Ridiculous late-May predicament for Lions

It's almost preposterous that on May 29, at a rare time when NFL news fades into the background, the Detroit Lions have already issued a statement from one player who reportedly punched another -- and are certain to face questions in a few hours about another player who has been arrested twice in two months. Yet that's where the Lions found themselves Tuesday as they prepared for their second of three organized team activities (OTAs) that are open to the media.

Receiver Titus Young, who reportedly sucker-punched safety Louis Delmas several weeks ago, issued a statement via the team's web site apologizing for recent actions that "have not always been up to the standards the Lions expect or the standards that I expect from myself." Young said his absence from last week's OTAs was "necessary for both myself and the team" and implied his absence -- whether self-initiated or mandated by the team -- is over.

(Indeed, media members covering the Lions' OTA report he is back on the field and practicing.)

To me, Young's future success with the Lions depends on two things -- only one of which he can control. First, Young needs to start acting like an adult. Second, his teammates need to accept him back into their circle. No one is beyond reproach, but thuggery against a teammate -- especially a team pillar like Delmas -- might be more difficult to forgive.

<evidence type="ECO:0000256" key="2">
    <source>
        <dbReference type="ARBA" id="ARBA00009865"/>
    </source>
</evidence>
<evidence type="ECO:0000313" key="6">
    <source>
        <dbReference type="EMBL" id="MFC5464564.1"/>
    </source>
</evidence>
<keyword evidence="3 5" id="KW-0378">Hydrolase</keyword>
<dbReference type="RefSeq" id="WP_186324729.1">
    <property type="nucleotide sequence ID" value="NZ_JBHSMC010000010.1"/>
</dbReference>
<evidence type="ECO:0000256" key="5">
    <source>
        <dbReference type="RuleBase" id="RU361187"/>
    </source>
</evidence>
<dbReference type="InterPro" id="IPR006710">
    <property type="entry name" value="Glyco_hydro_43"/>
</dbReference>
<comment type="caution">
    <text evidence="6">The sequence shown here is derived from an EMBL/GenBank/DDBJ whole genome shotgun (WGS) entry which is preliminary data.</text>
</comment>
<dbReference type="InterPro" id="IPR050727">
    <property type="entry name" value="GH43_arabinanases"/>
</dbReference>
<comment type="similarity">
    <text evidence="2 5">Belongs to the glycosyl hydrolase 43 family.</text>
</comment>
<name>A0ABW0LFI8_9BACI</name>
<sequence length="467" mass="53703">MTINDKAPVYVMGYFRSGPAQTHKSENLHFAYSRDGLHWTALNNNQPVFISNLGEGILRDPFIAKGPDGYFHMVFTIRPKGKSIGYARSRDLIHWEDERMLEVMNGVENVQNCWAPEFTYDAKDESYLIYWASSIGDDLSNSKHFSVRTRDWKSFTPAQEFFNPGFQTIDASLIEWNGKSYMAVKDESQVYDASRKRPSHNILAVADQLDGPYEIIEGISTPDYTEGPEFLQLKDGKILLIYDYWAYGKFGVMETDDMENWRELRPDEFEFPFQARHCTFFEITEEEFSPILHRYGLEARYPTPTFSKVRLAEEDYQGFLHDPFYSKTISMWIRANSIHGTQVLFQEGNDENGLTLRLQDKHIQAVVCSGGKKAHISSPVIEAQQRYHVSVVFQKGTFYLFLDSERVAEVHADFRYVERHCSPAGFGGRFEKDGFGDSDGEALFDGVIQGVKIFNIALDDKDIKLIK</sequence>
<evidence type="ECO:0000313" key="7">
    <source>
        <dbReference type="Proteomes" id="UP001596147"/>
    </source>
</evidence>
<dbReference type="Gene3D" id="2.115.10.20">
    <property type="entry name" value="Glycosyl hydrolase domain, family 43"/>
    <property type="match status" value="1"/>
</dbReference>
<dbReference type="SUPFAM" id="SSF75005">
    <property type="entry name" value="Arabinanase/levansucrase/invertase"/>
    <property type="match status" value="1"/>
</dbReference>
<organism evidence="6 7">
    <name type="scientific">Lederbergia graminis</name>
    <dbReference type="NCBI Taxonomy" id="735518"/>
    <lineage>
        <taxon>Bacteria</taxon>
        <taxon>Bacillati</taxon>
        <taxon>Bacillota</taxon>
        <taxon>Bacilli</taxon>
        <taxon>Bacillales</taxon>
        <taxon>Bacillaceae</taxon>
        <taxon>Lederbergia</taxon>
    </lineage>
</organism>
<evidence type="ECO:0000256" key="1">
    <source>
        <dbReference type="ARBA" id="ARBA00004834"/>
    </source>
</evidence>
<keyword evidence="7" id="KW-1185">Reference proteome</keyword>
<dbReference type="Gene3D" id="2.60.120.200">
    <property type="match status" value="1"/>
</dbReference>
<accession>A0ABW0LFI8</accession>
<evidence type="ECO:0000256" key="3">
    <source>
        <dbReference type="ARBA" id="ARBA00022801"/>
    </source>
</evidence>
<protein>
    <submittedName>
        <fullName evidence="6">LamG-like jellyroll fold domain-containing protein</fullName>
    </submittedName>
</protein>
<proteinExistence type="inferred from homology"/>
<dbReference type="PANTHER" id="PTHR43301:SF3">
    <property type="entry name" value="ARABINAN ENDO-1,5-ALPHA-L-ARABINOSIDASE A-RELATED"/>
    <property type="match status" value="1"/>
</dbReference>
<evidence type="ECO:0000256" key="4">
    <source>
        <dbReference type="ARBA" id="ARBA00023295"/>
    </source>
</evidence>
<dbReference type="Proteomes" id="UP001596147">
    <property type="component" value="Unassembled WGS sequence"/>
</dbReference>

Meanwhile, it appears the Lions haven't taken any immediate action against defensive tackle Nick Fairley, who like Young was present at Tuesday's OTA.

Fairley was arrested over the weekend for driving under the influence and attempting to elude police in his home state of Alabama. He was also arrested in April for misdemeanor marijuana possession, and it's quite possible that the combination of events could lead to an NFL suspension.

Coach Jim Schwartz is to speak with reporters after the practice, and I imagine he'll face a series of questions about Young' return, Fairley's status and what if anything he thinks about the cumulative nature of his team's offseason away from the field.

Frankly, as we discussed on Twitter, this to me seems like a rare occasion when general manager Martin Mayhew should join Schwartz at the podium. Mayhew keeps a low public profile and doesn't speak publicly often, while Schwartz is required to speak to reporters regularly by NFL rule. But off-field problems are a reflection of character as much as a coach's discipline procedures.

As the person ultimately responsible for evaluating the character of every player drafted, Mayhew should share in whatever public accountability the Lions take. Normally Mayhew speaks around the draft, at the start of training camp, and at the end of the season. It's preposterous that he should be compelled to address the media in late May, but such is the state of the Lions at the moment.